Big-city lawyer Hank Palmer returns to his childhood home where his father, the town's judge, is suspected of murder. Hank sets out to discover the truth and, along the way, reconnects with his estranged family.
In the late 1960s/early 1970s, a San Francisco cartoonist becomes an amateur detective obsessed with tracking down the Zodiac Killer, an unidentified individual who terrorizes Northern California with a killing spree.
Robert Downey Jr.,
Hank Palmer is a successful defense attorney in Chicago, who is getting a divorce. When His brother calls with the news that their mother has died, Hank returns to his childhood home to attend the funeral. Despite the brittle bond between Hank and the Judge, Hank must come to his father's aid and defend him in court. Here, Hank discovers the truth behind the case, which binds together the dysfunctional family and reveals the struggles and secrecy of the family.Written by
When Hank is driving through his hometown, he mutters that things never change. All of the vehicles that are seen on the streets, are parked parallel to the street, rather than appropriately parked in their spaces. See more »
All the cars shown in Indiana have a Massachusetts (the filming location) inspection sticker on the windshield. See more »
[stomping into the mens room]
You're not getting away with this. Palmer, you asshole!... Hey!
[turning toward him getting him wet]
See more »
Based on the trailer, my anticipation for seeing "The Judge" was high – – Robert Downey Jnr, Robert Duvall, Vera Farmiga, Billy Bob Thornton great cast. And whilst the film is still good, it suffered in my view from getting rather bogged down in family melodrama.
The film opens with a series of stills of various items, all of which play a key part in the plot as it unfurls. Robert Downey Jnr plays hot-shot Chicago defence lawyer Hank Palmer who has a reputation for getting guilty clients off the rap in return for a big fee. He has a hot house, a hot wife and various hot cars. The death of his mother forces him back to his childhood home in Indiana – a place he has not been since his turbulent teenage years. A key reason for his absence is his father Joseph, the Judge of the title (Robert Duvall), with whom he has something of a difficult relationship. When on the day of the funeral Judge Palmer gets into his own brand of legal trouble, a battle ensues as to whether Hank can overturn his father's stubborn views that he is better represented by the local hick lawyer cum shopkeeper C.P. Kennedy (played extremely well by Dax Sheperd).
Surrounding this main story are the various sub-plots involving his relationship with his three brothers, his past high school flame and his hauntingly torrid past within his home town.
There is great acting on display here. Veteran actor Robert Duvall in particular is exceptional in the lead role, struggling to balance the conflicting demands of his defence with his reputation within the community. Also on top form, Billy Bob Thornton plays a devastatingly fearsome prosecution lawyer – looking like a hawk, you would hate to be in the witness box when he started on you! Robert Downey Jnr, when he gets his teeth into the meatier scenes, is also exceptional: one scene in particular with Thornton in the police station office is just riveting. However, I felt Downey Jnr sometimes drifted into being (as my son neatly put it) "a bit Tony Stark-ish in places": playing out the old disarming comedy schtick works brilliantly in the Iron Man or Sherlock Holmes films, but in this intense drama it sometimes detracted from the character of the film. The ever-reliable, and this time blonde, Vera Farmiga plays Samantha, the high school beauty he left behind who he finds still serving behind the bar of the local diner (although with a nice twist). However her role really isn't fleshed out particularly well and she feels underused in the plot and the film in general.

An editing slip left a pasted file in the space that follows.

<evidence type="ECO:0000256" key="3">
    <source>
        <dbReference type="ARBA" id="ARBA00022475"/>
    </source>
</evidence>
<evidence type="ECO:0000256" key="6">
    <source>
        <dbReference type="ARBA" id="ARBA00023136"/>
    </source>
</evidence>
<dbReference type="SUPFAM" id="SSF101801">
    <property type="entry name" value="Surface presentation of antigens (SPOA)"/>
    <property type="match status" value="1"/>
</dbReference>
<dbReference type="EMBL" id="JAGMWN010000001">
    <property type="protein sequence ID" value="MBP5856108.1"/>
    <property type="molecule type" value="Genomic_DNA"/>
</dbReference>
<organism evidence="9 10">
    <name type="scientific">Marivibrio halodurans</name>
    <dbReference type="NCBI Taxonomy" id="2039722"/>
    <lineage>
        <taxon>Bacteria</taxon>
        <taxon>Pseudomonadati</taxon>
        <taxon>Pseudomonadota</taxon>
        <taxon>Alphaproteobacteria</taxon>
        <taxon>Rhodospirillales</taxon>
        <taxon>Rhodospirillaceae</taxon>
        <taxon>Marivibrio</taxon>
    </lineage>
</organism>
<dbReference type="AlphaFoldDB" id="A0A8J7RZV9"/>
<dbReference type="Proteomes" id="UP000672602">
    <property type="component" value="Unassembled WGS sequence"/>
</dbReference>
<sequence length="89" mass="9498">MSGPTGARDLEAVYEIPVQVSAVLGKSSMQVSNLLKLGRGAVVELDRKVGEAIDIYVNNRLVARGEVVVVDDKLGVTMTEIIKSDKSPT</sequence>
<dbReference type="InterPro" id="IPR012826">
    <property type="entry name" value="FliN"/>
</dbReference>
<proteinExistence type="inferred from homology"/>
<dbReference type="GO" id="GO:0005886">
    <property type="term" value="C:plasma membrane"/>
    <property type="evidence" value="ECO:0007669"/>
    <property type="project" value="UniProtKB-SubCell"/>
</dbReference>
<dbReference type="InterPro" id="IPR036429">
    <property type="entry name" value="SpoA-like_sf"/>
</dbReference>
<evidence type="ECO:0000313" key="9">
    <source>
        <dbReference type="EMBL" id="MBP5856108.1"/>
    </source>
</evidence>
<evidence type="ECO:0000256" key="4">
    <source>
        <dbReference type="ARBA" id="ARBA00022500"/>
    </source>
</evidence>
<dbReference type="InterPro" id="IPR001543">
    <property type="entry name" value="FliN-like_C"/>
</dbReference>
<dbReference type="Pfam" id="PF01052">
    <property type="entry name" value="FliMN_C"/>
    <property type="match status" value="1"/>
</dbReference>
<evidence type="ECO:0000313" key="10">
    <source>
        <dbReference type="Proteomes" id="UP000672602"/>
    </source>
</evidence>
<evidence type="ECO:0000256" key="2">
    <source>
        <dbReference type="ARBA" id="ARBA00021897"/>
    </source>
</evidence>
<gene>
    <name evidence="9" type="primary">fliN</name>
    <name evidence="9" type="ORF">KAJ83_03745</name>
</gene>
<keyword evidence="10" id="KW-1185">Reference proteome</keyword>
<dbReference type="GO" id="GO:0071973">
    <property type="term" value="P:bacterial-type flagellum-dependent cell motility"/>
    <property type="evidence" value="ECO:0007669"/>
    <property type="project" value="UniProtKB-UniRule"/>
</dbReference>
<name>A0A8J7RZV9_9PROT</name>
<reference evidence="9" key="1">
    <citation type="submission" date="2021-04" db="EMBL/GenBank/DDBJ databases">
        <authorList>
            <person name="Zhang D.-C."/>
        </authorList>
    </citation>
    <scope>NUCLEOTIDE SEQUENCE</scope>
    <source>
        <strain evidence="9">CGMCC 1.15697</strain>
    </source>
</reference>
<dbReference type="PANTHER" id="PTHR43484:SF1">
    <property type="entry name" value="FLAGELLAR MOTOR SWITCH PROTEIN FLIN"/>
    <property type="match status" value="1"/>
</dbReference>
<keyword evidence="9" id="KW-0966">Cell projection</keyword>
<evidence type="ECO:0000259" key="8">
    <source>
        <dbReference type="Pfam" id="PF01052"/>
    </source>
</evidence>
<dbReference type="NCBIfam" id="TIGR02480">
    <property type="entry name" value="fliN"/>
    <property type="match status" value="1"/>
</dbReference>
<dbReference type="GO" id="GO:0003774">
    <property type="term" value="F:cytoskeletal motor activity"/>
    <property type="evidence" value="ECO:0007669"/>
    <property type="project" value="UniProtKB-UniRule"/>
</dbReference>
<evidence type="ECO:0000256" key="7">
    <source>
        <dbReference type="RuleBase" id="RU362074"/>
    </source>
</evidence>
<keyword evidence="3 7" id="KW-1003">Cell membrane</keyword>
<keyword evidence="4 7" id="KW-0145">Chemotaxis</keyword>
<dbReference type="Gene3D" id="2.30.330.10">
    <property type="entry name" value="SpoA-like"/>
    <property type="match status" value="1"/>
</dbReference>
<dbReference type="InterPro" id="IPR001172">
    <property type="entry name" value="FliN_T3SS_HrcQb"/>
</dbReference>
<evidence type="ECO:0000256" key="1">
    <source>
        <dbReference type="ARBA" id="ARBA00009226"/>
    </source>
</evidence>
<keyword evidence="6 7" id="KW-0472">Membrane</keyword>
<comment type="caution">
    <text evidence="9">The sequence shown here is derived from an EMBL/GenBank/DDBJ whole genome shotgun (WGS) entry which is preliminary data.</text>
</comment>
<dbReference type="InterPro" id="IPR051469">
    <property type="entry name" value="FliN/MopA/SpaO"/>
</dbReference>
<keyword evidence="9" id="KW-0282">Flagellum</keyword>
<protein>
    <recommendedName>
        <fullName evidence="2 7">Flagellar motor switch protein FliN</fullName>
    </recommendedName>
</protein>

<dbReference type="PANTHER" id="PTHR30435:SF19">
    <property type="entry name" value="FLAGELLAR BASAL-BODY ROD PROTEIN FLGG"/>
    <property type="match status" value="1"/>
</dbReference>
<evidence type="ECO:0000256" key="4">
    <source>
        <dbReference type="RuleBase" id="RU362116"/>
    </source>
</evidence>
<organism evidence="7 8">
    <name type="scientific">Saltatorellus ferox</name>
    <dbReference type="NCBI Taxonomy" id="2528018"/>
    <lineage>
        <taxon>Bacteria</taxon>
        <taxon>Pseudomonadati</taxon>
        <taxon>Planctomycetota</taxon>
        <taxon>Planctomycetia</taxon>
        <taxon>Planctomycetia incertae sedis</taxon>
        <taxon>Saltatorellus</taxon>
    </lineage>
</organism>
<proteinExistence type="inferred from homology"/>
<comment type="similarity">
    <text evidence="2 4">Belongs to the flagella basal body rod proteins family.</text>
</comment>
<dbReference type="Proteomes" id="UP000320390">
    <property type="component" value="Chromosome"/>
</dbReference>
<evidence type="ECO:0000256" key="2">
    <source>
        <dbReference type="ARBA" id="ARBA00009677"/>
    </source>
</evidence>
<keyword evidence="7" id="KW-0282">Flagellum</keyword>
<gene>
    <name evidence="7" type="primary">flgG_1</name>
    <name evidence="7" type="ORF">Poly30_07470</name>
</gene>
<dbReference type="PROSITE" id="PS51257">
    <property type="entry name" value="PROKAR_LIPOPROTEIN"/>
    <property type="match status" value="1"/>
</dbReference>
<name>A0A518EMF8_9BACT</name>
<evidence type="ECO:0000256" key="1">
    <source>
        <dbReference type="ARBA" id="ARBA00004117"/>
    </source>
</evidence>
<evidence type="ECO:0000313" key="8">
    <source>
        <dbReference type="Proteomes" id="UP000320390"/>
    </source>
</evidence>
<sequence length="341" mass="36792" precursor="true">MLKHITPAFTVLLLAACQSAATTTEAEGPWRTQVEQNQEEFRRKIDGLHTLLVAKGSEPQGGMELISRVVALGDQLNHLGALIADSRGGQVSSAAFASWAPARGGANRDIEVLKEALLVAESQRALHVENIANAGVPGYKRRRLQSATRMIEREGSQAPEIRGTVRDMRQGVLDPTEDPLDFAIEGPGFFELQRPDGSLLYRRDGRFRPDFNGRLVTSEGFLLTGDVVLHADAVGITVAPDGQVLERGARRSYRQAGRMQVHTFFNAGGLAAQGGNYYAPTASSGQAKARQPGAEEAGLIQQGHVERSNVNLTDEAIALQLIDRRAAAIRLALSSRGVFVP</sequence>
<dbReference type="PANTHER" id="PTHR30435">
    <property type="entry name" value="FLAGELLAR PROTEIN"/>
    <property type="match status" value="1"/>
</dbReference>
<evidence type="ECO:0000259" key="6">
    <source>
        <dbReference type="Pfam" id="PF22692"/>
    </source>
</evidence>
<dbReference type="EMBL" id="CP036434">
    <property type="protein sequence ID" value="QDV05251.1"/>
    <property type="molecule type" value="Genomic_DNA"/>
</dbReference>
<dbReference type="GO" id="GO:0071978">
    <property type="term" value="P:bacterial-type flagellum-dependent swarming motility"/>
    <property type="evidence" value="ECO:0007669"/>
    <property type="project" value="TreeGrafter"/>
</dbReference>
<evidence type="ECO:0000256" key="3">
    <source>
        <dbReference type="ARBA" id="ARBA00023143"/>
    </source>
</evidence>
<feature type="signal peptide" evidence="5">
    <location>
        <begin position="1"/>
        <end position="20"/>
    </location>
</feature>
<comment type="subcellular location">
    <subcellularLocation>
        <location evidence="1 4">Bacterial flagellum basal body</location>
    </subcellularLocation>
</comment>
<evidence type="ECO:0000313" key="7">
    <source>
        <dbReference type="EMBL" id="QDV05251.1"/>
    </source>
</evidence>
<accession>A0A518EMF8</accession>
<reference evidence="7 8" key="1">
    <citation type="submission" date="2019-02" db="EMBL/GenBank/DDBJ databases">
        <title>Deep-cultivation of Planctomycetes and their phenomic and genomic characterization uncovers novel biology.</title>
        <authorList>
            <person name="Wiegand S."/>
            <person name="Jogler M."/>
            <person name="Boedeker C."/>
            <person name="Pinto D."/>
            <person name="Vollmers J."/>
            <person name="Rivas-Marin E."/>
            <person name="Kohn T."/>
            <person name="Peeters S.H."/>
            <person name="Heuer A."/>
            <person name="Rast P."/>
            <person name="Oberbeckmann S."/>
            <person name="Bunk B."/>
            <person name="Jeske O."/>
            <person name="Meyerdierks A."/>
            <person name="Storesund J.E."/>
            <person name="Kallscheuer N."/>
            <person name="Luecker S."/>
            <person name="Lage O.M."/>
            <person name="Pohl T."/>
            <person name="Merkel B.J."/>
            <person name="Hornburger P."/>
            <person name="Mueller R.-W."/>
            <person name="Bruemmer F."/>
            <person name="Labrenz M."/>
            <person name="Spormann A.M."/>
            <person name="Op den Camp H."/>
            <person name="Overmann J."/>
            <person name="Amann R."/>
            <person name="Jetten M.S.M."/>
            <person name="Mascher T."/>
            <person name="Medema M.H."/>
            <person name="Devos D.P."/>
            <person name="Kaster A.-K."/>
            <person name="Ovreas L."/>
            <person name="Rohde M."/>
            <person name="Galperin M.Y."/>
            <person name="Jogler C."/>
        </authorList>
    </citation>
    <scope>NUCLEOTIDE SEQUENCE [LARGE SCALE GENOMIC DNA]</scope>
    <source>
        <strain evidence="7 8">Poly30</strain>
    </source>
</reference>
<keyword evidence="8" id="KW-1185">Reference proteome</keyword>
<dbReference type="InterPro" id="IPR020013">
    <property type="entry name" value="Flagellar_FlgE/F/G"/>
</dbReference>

Where the film struggles is in the screenplay which seems to be bogged down with too much 'stuff' that needs to be worked through. The core story, albeit rather formulaic, is good and compelling and doesn't really need all the extra baggage. A more judicious (no pun intended) edit and a reduction in the running time would have helped. The film also seems to try to play a 'fish out of water' card of the hot-shot lawyer in the backwater town, but rather misses the mark. Nice try but no cigar.
Another significant criticism for me was in the sound mixing department. This might be my 50+ year old ears, but what with the fast delivery of lines and Duvall's gruff style, a lot of the dialogue didn't successfully make the short journey between ear and brain. And there were some really key lines of dialogue that I missed. If this was on the TV, I would be constantly hitting rewind to catch what was said – unfortunately they don't let you do that in the cinema.
Outstanding though was the cinematography (by the great Janusz Kaminski). The film was shot in Massachusetts (principally the town of Shelburne Falls) and it looks beautiful, with clever boom work delivering sweeping and cleverly composed shots of the town. In particular, there is one stunning shot of Downey Jnr driving into town near the start of the film which is just superb. I'm not sure how it was done, but I'm thinking possibly a drone attached to the moving car that was then untethered and flew away? Breathtaking almost worth the ticket price alone! In summary, not a perfect film but one with enough emotion and acting talent on display to be worthy of your multiplex investment.
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